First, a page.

SHARE

yong-breastmilk-1200

So far, we were told that Mother’s milk is sterile. Absolutely pure.
And with this image, we also strive for Dairy milk. Pasteurized! Sterile. No bacteria at all!

That is the level of modern scientific temper we are proud of. 🙂 And investing heavily so that our kids are groomed under it. 🙂 (This does not mean I do not respect science and her achievements. Just a direction and outlook to look at nature is wrong).

In Ayurvedic understanding, no organism is harmful. Everyone is doing their job (or following their Dharma). Bacteria in milk are necessary. They are their to help the consumer of the milk.

figure-1-potential-mechanisms-of-the-human-milk-microbiome-establishment-physiological

“Culture-dependent and -independent techniques have revealed the dominance of staphylococci, streptococci, lactic acid bacteria and bifidobacteria in this biological fluid, and their role on the colonization of the infant gut. These bacteria could protect the infant against infections and contribute to the maturation of the immune system, among other functions.”

It is high time we get rid of this germ-phobia. ASAP. Sooner the better.

The way mother’s milk helps infant, Gau milk helps adults.

On immediate basis, dairy milk should be replaced with raw milk from Gau shala where ethical practices are followed (Calf’s milk is not snatched. No hormone injections are used. Machines are not used for milking etc)


Research


The human milk microbiota: origin and potential roles in health and disease.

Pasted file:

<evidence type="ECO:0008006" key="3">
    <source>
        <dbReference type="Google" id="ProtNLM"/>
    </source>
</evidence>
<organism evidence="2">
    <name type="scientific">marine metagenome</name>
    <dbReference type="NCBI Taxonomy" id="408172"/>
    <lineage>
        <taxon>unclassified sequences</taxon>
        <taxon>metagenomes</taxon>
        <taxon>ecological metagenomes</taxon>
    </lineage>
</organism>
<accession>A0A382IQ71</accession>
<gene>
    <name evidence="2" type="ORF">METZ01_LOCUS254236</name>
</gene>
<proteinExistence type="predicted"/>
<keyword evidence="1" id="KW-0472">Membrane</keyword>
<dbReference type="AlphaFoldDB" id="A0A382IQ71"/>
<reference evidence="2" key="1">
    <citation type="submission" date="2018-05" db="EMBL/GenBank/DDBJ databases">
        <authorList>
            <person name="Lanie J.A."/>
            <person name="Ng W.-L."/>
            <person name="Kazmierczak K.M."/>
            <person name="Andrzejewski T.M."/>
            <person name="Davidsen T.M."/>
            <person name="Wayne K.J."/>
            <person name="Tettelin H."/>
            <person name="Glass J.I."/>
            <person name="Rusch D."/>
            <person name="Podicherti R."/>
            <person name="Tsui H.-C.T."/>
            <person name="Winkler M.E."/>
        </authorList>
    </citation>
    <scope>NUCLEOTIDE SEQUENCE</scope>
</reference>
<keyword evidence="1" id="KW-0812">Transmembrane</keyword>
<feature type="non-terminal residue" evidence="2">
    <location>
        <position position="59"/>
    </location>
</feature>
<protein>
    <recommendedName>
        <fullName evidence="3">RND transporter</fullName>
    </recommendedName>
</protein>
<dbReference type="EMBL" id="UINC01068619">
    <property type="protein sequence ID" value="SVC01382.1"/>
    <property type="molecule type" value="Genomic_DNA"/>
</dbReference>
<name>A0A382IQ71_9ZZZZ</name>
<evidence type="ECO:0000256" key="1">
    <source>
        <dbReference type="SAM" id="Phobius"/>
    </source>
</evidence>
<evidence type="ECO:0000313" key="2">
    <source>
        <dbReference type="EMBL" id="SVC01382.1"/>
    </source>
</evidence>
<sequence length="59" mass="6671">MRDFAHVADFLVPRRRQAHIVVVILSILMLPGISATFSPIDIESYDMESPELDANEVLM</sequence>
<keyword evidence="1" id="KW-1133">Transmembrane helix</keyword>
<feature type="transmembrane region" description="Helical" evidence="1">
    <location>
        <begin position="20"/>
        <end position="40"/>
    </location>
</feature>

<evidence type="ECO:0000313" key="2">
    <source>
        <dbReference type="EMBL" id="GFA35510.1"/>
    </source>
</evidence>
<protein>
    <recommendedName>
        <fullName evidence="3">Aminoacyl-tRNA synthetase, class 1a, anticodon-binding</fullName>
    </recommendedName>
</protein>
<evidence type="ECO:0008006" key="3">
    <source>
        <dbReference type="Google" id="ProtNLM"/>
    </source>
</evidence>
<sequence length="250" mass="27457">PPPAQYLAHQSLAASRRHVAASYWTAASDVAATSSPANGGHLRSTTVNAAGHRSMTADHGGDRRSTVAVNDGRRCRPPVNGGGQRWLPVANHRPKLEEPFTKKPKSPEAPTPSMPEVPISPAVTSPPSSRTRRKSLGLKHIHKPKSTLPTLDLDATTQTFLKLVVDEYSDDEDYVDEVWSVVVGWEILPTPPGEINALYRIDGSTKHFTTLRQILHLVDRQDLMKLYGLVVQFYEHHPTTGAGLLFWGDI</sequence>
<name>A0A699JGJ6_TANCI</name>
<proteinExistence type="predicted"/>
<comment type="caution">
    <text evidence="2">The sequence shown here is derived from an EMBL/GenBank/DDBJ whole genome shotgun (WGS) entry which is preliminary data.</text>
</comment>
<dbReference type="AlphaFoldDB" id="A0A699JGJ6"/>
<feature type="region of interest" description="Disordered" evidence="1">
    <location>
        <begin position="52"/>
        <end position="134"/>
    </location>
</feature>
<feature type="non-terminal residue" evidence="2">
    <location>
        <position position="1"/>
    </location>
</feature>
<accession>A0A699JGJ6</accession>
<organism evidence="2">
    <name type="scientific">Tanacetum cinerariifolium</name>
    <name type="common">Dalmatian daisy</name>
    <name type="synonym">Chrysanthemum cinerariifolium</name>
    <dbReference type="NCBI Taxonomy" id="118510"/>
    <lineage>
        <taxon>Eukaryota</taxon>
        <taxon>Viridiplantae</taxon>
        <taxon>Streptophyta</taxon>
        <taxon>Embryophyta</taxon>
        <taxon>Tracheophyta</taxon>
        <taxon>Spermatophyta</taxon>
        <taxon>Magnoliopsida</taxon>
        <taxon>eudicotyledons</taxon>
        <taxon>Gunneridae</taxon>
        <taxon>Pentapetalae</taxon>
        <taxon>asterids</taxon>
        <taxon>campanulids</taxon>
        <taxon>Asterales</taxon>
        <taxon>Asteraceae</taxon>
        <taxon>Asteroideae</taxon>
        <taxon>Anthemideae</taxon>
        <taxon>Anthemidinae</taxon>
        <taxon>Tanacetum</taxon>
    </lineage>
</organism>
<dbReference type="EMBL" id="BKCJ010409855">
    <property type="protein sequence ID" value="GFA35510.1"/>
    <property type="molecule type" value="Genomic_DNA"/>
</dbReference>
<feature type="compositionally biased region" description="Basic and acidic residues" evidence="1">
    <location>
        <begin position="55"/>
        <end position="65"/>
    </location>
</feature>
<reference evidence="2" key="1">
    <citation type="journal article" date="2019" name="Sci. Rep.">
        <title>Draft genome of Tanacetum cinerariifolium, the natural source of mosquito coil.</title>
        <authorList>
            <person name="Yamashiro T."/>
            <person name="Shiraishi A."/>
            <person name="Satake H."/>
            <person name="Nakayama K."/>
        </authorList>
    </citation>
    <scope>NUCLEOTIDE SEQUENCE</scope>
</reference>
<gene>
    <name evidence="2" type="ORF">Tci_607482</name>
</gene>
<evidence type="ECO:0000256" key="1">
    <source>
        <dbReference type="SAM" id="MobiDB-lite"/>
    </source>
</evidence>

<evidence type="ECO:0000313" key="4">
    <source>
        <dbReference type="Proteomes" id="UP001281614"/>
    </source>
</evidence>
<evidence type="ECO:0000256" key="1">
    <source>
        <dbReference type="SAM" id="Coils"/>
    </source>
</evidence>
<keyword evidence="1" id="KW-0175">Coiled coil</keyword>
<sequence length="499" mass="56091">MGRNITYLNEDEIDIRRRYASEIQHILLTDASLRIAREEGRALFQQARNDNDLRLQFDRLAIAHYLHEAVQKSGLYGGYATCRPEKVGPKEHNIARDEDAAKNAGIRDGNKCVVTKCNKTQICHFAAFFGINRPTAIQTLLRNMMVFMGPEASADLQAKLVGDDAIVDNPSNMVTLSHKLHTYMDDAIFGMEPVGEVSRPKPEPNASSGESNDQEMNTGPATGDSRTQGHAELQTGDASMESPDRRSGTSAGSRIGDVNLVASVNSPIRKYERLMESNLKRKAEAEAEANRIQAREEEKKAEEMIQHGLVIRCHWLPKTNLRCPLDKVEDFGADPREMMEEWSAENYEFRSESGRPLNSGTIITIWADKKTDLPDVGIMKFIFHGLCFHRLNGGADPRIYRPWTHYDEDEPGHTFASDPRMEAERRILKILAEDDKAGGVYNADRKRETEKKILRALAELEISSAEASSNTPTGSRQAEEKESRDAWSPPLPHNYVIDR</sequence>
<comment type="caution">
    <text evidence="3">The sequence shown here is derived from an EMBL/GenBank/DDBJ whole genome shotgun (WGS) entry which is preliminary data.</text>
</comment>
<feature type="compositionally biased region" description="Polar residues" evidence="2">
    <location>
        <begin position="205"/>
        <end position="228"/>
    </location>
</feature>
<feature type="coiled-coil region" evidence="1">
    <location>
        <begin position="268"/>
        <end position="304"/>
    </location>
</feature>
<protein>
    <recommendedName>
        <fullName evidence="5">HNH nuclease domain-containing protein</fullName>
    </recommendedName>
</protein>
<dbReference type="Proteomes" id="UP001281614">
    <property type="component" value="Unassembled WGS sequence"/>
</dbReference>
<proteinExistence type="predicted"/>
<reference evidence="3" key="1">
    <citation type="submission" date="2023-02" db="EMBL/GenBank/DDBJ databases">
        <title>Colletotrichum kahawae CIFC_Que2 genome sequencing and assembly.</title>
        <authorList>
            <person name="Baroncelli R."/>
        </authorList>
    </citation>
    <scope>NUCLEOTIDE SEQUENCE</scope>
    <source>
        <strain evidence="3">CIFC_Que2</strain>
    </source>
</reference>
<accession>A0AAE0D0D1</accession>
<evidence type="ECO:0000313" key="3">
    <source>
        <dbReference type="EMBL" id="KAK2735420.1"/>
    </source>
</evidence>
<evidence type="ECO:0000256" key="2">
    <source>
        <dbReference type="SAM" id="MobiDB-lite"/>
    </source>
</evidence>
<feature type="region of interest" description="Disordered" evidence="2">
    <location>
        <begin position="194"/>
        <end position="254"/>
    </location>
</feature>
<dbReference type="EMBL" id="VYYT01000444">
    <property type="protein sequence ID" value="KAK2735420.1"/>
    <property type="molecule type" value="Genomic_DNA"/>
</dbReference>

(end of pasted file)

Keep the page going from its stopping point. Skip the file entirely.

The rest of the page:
https://www.ncbi.nlm.nih.gov/pubmed/22974824

Human milk has been traditionally considered sterile; however, recent studies have shown that it represents a continuous supply of commensal, mutualistic and/or potentially probiotic bacteria to the infant gut. Culture-dependent and -independent techniques have revealed the dominance of staphylococci, streptococci, lactic acid bacteria and bifidobacteria in this biological fluid, and their role on the colonization of the infant gut. These bacteria could protect the infant against infections and contribute to the maturation of the immune system, among other functions. Different studies suggest that some bacteria present in the maternal gut could reach the mammary gland during late pregnancy and lactation through a mechanism involving gut monocytes. Thus, modulation of maternal gut microbiota during pregnancy and lactation could have a direct effect on infant health. On the other hand, mammary dysbiosis may lead to mastitis, a condition that represents the first medical cause for undesired weaning. Selected strains isolated from breast milk can be good candidates for use as probiotics. In this review, their potential uses for the treatment of mastitis and to inhibit mother-to-infant transfer of HIV are discussed.

LEAVE A REPLY